Is Bush's Iraq Stance Rooted in Revenge?
March 18 -- Just one month after the Sept. 11, 2001, terrorist attacks — and only five days after the war in Afghanistan had begun — President Bush signaled his determination to confront Saddam Hussein next.
"There's no question that the leader of Iraq is an evil man. After all, he gassed his own people. We know he's been developing weapons of mass destruction. … And so we're watching him very carefully. We're watching him carefully," Bush said in an Oct. 11, 2001, address.
But the administration had its eye on Iraq long before 9/11.
Even in his inaugural address, Bush — though he did not mention Iraq by name — sounded the themes that underlie his policy today. "We will confront weapons of mass destruction, so that a new century is spared new horrors. The enemies of liberty and our country should make no mistake: America remains engaged in the world by history and by choice, shaping a balance of power that favors freedom."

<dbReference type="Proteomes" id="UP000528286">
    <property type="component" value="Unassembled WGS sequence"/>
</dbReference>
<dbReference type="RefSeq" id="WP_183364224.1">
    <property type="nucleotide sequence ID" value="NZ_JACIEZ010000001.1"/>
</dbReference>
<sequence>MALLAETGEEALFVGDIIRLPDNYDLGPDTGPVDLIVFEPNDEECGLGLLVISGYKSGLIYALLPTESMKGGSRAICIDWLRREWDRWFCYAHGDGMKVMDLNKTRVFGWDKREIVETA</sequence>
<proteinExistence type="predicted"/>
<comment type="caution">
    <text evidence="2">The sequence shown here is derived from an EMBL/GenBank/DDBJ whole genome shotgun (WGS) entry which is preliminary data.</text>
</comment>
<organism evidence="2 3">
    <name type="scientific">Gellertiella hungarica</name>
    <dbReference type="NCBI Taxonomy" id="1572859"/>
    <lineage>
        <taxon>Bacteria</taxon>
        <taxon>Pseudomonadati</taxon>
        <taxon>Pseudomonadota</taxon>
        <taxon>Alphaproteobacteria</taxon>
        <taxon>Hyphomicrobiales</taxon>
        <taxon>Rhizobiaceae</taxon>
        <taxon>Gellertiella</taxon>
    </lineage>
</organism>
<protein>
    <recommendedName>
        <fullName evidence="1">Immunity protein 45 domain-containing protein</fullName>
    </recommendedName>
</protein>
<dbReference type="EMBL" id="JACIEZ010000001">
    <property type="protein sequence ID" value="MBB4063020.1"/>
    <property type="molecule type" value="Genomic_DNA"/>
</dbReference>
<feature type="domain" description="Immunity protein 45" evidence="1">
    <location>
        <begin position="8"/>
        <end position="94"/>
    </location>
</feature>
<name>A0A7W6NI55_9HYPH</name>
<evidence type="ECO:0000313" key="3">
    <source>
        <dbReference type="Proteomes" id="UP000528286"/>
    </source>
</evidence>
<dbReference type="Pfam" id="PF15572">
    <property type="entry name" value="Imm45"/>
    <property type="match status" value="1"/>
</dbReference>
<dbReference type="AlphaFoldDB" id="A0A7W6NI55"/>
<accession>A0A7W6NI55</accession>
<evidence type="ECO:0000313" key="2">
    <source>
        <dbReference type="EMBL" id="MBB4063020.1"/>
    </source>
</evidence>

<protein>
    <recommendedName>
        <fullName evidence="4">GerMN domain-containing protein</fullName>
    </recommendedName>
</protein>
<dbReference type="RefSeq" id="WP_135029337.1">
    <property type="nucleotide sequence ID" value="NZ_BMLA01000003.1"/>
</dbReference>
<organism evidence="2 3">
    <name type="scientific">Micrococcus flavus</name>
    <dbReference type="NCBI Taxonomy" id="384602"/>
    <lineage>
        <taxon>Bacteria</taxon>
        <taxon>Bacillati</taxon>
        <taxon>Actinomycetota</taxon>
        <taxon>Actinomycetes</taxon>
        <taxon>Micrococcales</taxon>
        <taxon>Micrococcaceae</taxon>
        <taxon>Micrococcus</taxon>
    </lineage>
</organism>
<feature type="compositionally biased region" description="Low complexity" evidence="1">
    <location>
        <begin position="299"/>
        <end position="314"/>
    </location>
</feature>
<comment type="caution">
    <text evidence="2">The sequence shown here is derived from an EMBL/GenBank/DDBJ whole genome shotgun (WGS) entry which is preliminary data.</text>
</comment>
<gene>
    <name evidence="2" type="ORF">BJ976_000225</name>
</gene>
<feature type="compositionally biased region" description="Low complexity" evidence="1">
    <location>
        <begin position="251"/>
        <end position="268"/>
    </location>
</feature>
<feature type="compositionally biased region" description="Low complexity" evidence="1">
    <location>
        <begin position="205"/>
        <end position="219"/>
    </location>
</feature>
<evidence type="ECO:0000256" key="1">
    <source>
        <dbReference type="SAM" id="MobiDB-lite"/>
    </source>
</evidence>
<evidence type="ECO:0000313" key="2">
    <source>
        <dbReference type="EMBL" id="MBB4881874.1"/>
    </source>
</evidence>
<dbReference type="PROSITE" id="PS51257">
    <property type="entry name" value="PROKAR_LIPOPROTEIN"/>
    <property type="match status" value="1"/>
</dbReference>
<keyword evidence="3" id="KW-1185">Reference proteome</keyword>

Those words reflected a tough, hawkish line on Iraq that has dominated administration debates from the beginning.
Bush has stocked his administration with senior officials who have for years supported the United States toppling Saddam, including Vice President Dick Cheney, Defense Secretary Donald Rumsfeld, Deputy Defense Secretary Paul Wolfowitz, and others.
These officials have expressed their views in no uncertain terms. "Saddam Hussein is a liar. He lies every single day," Rumsfeld said.
A Personal Vendetta?
Some Americans have wondered whether the president's determination to take on Saddam is a personal obsession — one born in the aftermath of the Gulf War his father launched, when Saddam was left in power.
And last fall, in Texas, this president seemed to confirm the personal nature of this conflict.
"There's no doubt his hatred is mainly directed at us," Bush said. "There's no doubt he can't stand us. After all, this is a guy that tried to kill my dad at one time."
But while opponents of Bush say he's simply out for revenge, others say it's not that simple.
ABC News Live
24/7 coverage of breaking news and live events